The artwork itself was the absolute last element of the project, completed the weekend before the release date. While I had some vague ideas of how to interpret the title of the album, with time running out I figured I'd just go the literal route and have the main recurring image be a book...of, y'know, women..Beginning with a somewhat modified and stylised female/Venus symbol, I imposed the image over photographs of a wonderfully oversized and delapidated tome of illustrations.Using the heavy texture of the book cover as a guide this visual was easily replicated for the same book seen at different angles, open, closed, being held etc. Some shots have distincly female arms/legs emerging, these just taken from stock libraries as I didn't have the time or pull to either hire a model or convince any of my friends to hike up their skirts.To complement the simplistic retro/surreal style I wanted the backdrops to have more of a colourful, illustration-type feel. I sketched out some semi-abstract background designs and, in a similar vein to the backgrounds for "The Naughty List", used heavily layered textures to brighten them up.The sketches and typography were hand-drawn while I was waiting for my computer to recuperate the week before. While the lengthier credits are typed, the track listing and album title have a bit more personality, sort of cartooney but in a way that hopefully works with the rest of the visuals.In keeping with my atrocious habit of inserting myself into more or less every visual project I do, the obligatory shot or several of me makes its way into the artwork, in an equally rushed sense. While I usually go with photomanipulation (last album I was a hassidic-rabbit-thing, the one before I was a man-foetus) this time I'm just a creep in an overcoat. Sort of an Ozzy/Lemmy/Brad-Dourif-in-'Deadwood'/Bad-guy-from-Ghostbusters-2 hybrid. I think the moustache sells it (Movember being long over and, well, I appear to have kept it. Interesting...).This was entirely a case of grabbing a coat too big for me, grabbing glasses too small for me, holding up the book and shoving a camera in my unsuspecting Ma's hand and instructing her to snap away while I struck a series of awkward poses. It was weird and unsettling for both of us. But I like the result, especially against the backgrounds:One thing I've found as I get older is a decreasing fondness for oversaturation when using colour. It certainly has its place when considering your audience, but in this instance after some contemplation I decided to tone down the intensity and give the album more of a faded quality.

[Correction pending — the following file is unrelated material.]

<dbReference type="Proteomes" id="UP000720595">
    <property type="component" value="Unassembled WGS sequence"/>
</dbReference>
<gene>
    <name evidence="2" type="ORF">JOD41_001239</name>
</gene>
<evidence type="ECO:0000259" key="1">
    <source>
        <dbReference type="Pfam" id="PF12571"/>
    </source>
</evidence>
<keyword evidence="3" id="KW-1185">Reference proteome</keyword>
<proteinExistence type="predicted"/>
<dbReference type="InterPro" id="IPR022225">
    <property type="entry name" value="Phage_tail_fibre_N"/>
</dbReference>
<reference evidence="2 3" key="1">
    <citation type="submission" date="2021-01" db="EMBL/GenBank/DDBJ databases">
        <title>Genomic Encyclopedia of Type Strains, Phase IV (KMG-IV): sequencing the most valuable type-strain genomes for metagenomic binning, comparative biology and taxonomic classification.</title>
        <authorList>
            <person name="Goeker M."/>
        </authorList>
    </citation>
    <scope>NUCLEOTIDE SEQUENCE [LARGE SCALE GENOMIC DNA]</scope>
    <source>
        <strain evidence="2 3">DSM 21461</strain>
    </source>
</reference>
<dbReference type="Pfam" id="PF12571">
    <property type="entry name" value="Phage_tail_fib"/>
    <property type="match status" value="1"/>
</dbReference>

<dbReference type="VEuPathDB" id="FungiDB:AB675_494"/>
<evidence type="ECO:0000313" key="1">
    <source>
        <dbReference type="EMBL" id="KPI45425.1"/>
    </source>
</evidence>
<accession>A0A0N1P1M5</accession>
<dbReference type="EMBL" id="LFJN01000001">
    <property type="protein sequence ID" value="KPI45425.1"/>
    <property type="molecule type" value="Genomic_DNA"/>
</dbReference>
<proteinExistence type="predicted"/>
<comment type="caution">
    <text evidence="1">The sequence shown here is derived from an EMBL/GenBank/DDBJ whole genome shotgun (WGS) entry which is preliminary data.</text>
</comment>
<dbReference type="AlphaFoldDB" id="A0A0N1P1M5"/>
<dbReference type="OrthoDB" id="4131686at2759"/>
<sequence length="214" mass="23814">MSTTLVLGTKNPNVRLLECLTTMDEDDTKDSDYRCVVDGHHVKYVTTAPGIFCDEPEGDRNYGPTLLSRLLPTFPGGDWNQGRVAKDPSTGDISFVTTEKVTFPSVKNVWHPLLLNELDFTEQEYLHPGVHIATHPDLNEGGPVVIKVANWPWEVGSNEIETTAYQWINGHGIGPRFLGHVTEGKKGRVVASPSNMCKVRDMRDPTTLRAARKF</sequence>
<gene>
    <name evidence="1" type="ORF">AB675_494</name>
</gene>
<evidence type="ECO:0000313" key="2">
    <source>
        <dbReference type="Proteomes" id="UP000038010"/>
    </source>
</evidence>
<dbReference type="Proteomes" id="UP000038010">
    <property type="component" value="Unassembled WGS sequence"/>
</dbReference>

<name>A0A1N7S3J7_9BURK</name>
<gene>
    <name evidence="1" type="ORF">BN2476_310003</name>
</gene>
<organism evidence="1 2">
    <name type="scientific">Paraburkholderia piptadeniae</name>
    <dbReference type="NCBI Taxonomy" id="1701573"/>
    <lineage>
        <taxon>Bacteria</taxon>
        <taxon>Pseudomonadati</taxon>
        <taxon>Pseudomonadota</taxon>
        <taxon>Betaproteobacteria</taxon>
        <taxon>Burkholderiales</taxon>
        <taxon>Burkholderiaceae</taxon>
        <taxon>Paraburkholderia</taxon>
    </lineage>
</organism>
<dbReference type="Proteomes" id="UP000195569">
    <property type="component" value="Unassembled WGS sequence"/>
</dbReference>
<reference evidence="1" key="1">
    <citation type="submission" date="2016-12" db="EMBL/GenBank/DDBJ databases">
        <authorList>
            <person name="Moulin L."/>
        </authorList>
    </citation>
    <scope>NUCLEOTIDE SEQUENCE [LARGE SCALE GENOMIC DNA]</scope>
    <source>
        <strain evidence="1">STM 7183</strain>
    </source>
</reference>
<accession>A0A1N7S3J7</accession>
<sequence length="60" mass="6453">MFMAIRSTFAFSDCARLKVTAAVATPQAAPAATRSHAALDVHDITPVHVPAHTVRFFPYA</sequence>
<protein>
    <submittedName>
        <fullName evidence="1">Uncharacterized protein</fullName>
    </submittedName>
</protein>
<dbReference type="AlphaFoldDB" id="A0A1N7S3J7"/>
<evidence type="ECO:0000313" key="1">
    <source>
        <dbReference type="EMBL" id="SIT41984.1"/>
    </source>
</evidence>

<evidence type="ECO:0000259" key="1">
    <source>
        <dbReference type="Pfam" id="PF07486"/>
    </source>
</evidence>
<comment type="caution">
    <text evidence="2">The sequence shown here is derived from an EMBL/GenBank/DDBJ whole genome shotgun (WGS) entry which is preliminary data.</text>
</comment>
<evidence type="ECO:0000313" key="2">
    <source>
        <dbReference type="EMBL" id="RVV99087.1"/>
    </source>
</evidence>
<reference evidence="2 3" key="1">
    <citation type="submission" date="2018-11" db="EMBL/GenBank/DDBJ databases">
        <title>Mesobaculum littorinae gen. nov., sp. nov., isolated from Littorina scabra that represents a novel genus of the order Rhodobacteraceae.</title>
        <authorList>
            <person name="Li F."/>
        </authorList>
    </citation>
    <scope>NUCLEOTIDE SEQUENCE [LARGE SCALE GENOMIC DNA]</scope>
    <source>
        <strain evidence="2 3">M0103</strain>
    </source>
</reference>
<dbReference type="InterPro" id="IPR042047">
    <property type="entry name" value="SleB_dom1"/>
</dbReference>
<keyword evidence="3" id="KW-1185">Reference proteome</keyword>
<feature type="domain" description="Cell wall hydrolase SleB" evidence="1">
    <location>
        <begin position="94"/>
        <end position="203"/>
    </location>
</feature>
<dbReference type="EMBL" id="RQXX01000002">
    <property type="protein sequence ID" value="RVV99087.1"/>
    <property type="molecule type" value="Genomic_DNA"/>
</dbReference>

While it was a product of mad, deadline-looming panic, sometimes that's just the thing that pushes a designer to come up with something different yet effective and time-feasible. I really feel that this goes well with the music on the CD, it's colourful and cartooney but not in an over-the-top way, it's bizarre but not in the sense of being too dark or inaccesible. Hopefully it's something that appeals for what it is and can appropriately represent what I'm doing musically, which in all honesty I think is more marketable than any other album I've made. Maybe the fact that it's been marinating for over four years while I've had my animation work as a focus is the reason why. But I don't know really, it's very possible that its appeal is hugely limited and I'm just looking at it with the type of fawning adoration that only the parent of a hideous, malformed child can. Whichever way, I'm glad that after ten years of the increasing demands and expectations of real life I'm still able to do these from time to time.